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Supreme Court Remands Gun Cases to Lower Courts

Government

A gavel on a court desk. | Image by Alex Staroseltsev, Shutterstock

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Following the historic Supreme Court decision expanding individual gun rights on June 23, a number of other gun control appeals cases have been remanded to the lower courts for reconsideration, including Maryland’s ban on assault-style rifles and New Jersey’s and California’s bans on large-capacity ammunition magazines.

New York State’s restrictions on carrying concealed firearms outside the home were overturned by a 6-3 ruling on June 23, with the conservative justices in the majority and the liberal justices in dissent. The law, passed in 1913, was ruled by the Court to violate the Second Amendment’s guarantee of the right to “keep and bear arms.”


“New Yorkers will soon be able to defend themselves outside of their homes without first having to prove that they have a sufficient ‘need’ to exercise their fundamental rights,” said Jason Ouimet, executive director of the National Rifle Association’s (NRA) Institute for Legislative Action. The ruling, he said, “opens the door to rightly change the law” in a half-dozen other states “that still don’t recognize the right to carry a firearm for personal protection.”

The decision also clarified how courts must now judge whether restrictions are legitimate under the Second Amendment of the United States Constitution, calling for them to be comparable with limitations that have typically been enacted throughout American history.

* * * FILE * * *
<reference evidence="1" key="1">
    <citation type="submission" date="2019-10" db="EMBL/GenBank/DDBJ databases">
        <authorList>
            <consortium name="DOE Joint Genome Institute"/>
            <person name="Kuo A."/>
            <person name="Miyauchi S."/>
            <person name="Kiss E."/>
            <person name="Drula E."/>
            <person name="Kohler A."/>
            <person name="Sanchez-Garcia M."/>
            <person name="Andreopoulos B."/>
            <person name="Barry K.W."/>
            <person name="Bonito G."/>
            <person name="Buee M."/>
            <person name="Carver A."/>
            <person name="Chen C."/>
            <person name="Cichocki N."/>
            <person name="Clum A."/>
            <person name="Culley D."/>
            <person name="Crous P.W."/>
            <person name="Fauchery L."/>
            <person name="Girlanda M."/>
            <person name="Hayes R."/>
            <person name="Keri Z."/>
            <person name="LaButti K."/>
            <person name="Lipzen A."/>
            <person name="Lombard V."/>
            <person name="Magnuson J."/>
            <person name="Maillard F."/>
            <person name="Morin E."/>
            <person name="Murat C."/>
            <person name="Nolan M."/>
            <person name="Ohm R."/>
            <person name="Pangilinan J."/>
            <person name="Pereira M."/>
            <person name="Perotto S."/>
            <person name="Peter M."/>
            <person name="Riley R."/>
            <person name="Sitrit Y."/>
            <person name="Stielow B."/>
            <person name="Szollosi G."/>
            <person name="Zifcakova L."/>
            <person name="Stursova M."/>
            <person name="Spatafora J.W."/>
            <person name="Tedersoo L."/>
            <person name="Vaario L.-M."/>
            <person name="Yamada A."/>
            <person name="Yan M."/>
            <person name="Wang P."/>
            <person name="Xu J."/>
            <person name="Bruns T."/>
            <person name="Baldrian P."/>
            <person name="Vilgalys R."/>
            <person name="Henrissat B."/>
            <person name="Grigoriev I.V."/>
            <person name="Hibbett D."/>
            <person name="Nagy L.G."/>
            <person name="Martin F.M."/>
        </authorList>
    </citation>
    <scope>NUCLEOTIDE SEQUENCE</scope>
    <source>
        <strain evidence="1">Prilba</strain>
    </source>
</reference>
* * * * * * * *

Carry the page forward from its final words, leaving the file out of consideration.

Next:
Other rulings maintaining the bans on firearm magazines containing more than ten rounds of ammunition in New Jersey and California were ordered back to lower courts by the justices. State chapters of the NRA filed the lawsuits in those cases.

A lower court judgment upholding Hawaii’s ban on openly carrying weapons in public as valid under the Second Amendment was also remanded by the Supreme Court.

Lower courts that had upheld Maryland’s ban on “highly dangerous, military-style assault rifles” will have to revisit their rulings. 

Maryland adopted the prohibition after a shooter used one of these weapons to kill 20 children and six adults at Sandy Hook Elementary School in Newtown, Connecticut, in 2012.

“On a day when the U.S. Senate is about to pass historic, bipartisan gun safety legislation that will save lives, the current Supreme Court has issued a decision that will likely put more lives at risk,” Sen. Christopher A. Coons (D-Del.) said of the Supreme Court’s June 23 ruling. “Today’s court is led by conservative judicial activists who twist constitutional analysis to substitute their own policy preferences for laws passed by Congress or the states.”

A new law passed by the Senate on June 23, known as the Bipartisan Safer Communities Act, restricts the sale of firearms to people with domestic violence convictions and bans sales to people convicted of abusing intimate partners. Additionally, it gives new federal funding to states that enforce “red flag” laws to remove firearms from those considered dangerous to themselves or others. 

The new law does not prohibit the sale of assault-style firearms and large-capacity magazines. But it does advance background checks by requiring mandatory reporting of serious crimes committed by juveniles.

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